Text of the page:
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  • Writer's pictureVicki Ryan

Why You Want to Stop Running from Your Weak Spots, like Yesterday

Updated: Feb 12, 2019

Self-development starts with self-awareness and the willingness to embrace - or admit - that you need help.

In August of 2018, the three key areas of my life were all in high gear. You know how that goes….

  • Family of five kids, in-laws, grandkids, et al (spread across five states and two countries);

  • Professional (at 62, I was planning the exit strategy from Corporate America to do self-employed me again) and

  • Tennis, where my team was heading to Sectionals having taken a wild card to State and barely beat out the first place team.

That is when the lights came on. Not a ‘big idea’ light bulb mind you, I’m talking literal shooting rays of light in my left eye, intermittent, and seemingly benign because it wasn’t painful at all. In fact, they were stunning, fun, and entertaining.

Denial told me this is no big deal, and ego said I had too much going on to go to the eye doctor. And my Web MD surface-level ‘wisdom’ told me that no pain means no problem, so why be a bother to the doctor with a non-painful symptom? That proved to be a darn-lousy call on my part.

Three days later, I woke up with nearly no vision in my left eye.

Twenty-four hours later, I was in a hospital gown prepped for surgery… the first of three emergency surgeries in 100 days to fix what turned out to be a very serious detached retina.

If you’ve had this experience, you know the post-surgery drill: lay face down, all day, for several days or weeks, with no “face up” time except for meals and bathroom breaks. As you can imagine, this forces an introspection that normal life doesn’t typically allow and the type of personal growth that can only come from being pinned face-down on the mat.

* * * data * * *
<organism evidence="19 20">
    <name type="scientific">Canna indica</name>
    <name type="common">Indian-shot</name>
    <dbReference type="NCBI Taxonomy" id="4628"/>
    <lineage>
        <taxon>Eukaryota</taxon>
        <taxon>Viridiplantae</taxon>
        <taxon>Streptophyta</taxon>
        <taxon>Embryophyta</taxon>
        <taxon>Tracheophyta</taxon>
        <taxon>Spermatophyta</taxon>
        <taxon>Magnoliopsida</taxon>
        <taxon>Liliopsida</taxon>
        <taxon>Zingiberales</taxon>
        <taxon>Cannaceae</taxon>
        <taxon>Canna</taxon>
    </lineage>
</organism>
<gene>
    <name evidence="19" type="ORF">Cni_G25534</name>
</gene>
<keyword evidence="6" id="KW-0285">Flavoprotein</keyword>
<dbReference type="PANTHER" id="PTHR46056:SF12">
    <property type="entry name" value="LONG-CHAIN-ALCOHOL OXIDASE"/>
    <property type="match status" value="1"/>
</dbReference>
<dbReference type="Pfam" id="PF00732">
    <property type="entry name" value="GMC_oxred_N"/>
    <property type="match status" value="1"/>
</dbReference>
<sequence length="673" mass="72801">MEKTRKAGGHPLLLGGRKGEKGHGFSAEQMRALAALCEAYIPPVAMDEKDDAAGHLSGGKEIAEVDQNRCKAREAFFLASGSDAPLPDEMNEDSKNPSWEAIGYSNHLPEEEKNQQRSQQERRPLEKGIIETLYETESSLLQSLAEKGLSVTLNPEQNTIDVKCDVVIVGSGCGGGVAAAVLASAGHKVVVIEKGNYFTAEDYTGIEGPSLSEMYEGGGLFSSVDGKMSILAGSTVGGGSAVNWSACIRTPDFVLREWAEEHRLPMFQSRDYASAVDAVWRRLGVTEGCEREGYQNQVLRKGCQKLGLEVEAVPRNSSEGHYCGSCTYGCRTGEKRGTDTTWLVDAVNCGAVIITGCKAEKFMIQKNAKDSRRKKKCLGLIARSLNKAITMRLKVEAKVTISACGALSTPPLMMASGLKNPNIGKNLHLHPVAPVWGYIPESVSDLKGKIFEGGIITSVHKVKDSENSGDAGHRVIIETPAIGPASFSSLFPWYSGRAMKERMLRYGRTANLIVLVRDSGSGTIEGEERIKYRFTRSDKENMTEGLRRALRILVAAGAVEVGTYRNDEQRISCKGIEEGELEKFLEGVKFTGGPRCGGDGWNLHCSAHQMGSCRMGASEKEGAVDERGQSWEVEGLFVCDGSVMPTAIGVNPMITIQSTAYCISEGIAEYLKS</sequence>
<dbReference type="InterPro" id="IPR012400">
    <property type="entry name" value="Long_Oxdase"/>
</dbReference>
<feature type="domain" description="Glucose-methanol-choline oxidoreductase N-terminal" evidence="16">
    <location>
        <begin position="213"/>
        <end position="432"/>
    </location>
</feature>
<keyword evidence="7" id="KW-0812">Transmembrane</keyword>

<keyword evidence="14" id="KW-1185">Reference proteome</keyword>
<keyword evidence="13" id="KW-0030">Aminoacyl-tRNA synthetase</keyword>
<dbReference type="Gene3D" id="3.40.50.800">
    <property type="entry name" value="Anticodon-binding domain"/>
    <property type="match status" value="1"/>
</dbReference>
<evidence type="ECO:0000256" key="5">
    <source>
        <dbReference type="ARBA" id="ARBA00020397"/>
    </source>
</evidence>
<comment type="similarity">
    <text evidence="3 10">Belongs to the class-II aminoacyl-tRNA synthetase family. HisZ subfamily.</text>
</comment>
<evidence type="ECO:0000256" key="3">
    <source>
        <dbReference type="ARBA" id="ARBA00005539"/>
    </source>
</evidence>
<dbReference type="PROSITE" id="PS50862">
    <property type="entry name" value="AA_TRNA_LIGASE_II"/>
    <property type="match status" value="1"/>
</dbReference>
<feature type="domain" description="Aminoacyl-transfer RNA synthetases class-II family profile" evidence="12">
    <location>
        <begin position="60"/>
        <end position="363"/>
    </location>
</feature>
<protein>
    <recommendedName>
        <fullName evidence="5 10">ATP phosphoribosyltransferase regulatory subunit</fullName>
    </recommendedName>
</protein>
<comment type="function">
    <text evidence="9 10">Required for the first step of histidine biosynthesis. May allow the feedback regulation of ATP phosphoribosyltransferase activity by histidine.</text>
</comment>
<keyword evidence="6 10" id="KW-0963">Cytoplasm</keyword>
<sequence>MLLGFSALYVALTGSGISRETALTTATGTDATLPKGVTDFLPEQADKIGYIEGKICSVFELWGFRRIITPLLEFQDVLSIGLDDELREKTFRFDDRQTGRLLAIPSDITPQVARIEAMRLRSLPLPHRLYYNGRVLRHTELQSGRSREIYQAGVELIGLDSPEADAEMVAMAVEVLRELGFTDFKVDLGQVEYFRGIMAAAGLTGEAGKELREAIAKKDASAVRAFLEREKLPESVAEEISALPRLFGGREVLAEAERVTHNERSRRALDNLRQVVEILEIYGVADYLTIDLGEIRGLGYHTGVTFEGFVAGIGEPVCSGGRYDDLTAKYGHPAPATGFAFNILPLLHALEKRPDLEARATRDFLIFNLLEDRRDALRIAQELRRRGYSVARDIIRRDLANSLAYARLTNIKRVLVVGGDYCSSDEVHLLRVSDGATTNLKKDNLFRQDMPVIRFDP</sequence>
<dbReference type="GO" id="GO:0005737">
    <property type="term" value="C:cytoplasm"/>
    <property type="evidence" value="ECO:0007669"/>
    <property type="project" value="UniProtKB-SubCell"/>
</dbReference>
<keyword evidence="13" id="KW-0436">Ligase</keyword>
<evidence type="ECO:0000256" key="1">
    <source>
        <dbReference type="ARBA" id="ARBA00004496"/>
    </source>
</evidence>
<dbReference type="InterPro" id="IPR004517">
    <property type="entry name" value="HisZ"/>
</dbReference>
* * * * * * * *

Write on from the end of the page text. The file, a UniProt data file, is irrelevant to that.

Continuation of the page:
I would never wish this experience on anyone, but I’m thrilled to be able to share with you the insights (or gifts) I received during this time…

  • Remember to ask for help. Then allow people to give it.

  • Ask for what you need.

  • Don’t mess with your eyes. Don’t take anything for granted. Don’t tempt fate.

  • Also, I CAN put drops in my own eyes (#mythbuster). I will survive, happily, with less than 20/20 or even 20/60 sight and still thrive.

  • I can help others not do what I do by being vocal, open, honest, and even vulnerable about my experience.

My face-down time forced me to think about ME including how I show up. I started realizing that maybe some of my real me had gotten lost in the crazy of life. And some of me was hiding behind the idea of busy.

So the universe, knowing best, gave me three emergency surgeries on my eye, each one scary, to tell me to slow down. And the irony is not lost on me that my eye forced me to really pay attention to my “I.”

So, how’s this relate to you?

Take the next 60 seconds to listen to your body and see what comes up for you. Where could you use some help? Where is there “stuck energy?” What is holding you back from the life you want?

Whether you’re seeing warning signs like I did, or you want to get ahead of them, I’m here to help. Schedule your consultation today!

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